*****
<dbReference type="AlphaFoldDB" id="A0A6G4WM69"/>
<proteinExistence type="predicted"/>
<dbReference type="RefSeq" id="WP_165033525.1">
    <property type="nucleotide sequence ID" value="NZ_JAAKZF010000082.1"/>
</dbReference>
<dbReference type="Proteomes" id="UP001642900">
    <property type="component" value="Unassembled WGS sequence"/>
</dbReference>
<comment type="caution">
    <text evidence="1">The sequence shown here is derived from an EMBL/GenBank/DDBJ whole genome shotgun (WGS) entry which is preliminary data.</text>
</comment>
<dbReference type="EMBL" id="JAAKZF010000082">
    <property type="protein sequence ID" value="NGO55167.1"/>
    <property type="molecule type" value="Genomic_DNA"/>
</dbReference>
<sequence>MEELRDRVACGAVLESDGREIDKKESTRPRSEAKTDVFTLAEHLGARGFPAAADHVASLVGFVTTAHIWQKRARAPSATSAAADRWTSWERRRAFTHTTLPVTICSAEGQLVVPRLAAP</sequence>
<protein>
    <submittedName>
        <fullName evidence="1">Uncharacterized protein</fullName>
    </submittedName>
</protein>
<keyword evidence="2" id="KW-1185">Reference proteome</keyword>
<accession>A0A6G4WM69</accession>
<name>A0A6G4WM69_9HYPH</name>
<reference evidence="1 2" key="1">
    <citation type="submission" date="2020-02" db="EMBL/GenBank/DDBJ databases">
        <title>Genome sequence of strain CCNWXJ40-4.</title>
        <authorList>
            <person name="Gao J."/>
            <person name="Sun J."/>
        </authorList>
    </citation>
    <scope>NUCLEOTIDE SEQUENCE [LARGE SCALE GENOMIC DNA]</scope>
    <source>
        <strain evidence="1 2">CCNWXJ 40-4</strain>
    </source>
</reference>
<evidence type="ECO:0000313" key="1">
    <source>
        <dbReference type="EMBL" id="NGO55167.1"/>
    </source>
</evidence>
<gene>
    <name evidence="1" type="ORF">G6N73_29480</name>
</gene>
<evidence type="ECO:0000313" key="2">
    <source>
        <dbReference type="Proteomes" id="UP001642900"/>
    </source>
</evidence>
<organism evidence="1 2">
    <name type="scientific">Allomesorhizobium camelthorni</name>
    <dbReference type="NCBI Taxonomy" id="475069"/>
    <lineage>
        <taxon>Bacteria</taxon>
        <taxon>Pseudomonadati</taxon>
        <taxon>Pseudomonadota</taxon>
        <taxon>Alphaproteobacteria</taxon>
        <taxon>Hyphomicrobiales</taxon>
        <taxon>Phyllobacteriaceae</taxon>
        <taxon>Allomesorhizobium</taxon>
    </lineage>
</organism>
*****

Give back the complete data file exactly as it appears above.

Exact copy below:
<dbReference type="AlphaFoldDB" id="A0A6G4WM69"/>
<proteinExistence type="predicted"/>
<dbReference type="RefSeq" id="WP_165033525.1">
    <property type="nucleotide sequence ID" value="NZ_JAAKZF010000082.1"/>
</dbReference>
<dbReference type="Proteomes" id="UP001642900">
    <property type="component" value="Unassembled WGS sequence"/>
</dbReference>
<comment type="caution">
    <text evidence="1">The sequence shown here is derived from an EMBL/GenBank/DDBJ whole genome shotgun (WGS) entry which is preliminary data.</text>
</comment>
<dbReference type="EMBL" id="JAAKZF010000082">
    <property type="protein sequence ID" value="NGO55167.1"/>
    <property type="molecule type" value="Genomic_DNA"/>
</dbReference>
<sequence>MEELRDRVACGAVLESDGREIDKKESTRPRSEAKTDVFTLAEHLGARGFPAAADHVASLVGFVTTAHIWQKRARAPSATSAAADRWTSWERRRAFTHTTLPVTICSAEGQLVVPRLAAP</sequence>
<protein>
    <submittedName>
        <fullName evidence="1">Uncharacterized protein</fullName>
    </submittedName>
</protein>
<keyword evidence="2" id="KW-1185">Reference proteome</keyword>
<accession>A0A6G4WM69</accession>
<name>A0A6G4WM69_9HYPH</name>
<reference evidence="1 2" key="1">
    <citation type="submission" date="2020-02" db="EMBL/GenBank/DDBJ databases">
        <title>Genome sequence of strain CCNWXJ40-4.</title>
        <authorList>
            <person name="Gao J."/>
            <person name="Sun J."/>
        </authorList>
    </citation>
    <scope>NUCLEOTIDE SEQUENCE [LARGE SCALE GENOMIC DNA]</scope>
    <source>
        <strain evidence="1 2">CCNWXJ 40-4</strain>
    </source>
</reference>
<evidence type="ECO:0000313" key="1">
    <source>
        <dbReference type="EMBL" id="NGO55167.1"/>
    </source>
</evidence>
<gene>
    <name evidence="1" type="ORF">G6N73_29480</name>
</gene>
<evidence type="ECO:0000313" key="2">
    <source>
        <dbReference type="Proteomes" id="UP001642900"/>
    </source>
</evidence>
<organism evidence="1 2">
    <name type="scientific">Allomesorhizobium camelthorni</name>
    <dbReference type="NCBI Taxonomy" id="475069"/>
    <lineage>
        <taxon>Bacteria</taxon>
        <taxon>Pseudomonadati</taxon>
        <taxon>Pseudomonadota</taxon>
        <taxon>Alphaproteobacteria</taxon>
        <taxon>Hyphomicrobiales</taxon>
        <taxon>Phyllobacteriaceae</taxon>
        <taxon>Allomesorhizobium</taxon>
    </lineage>
</organism>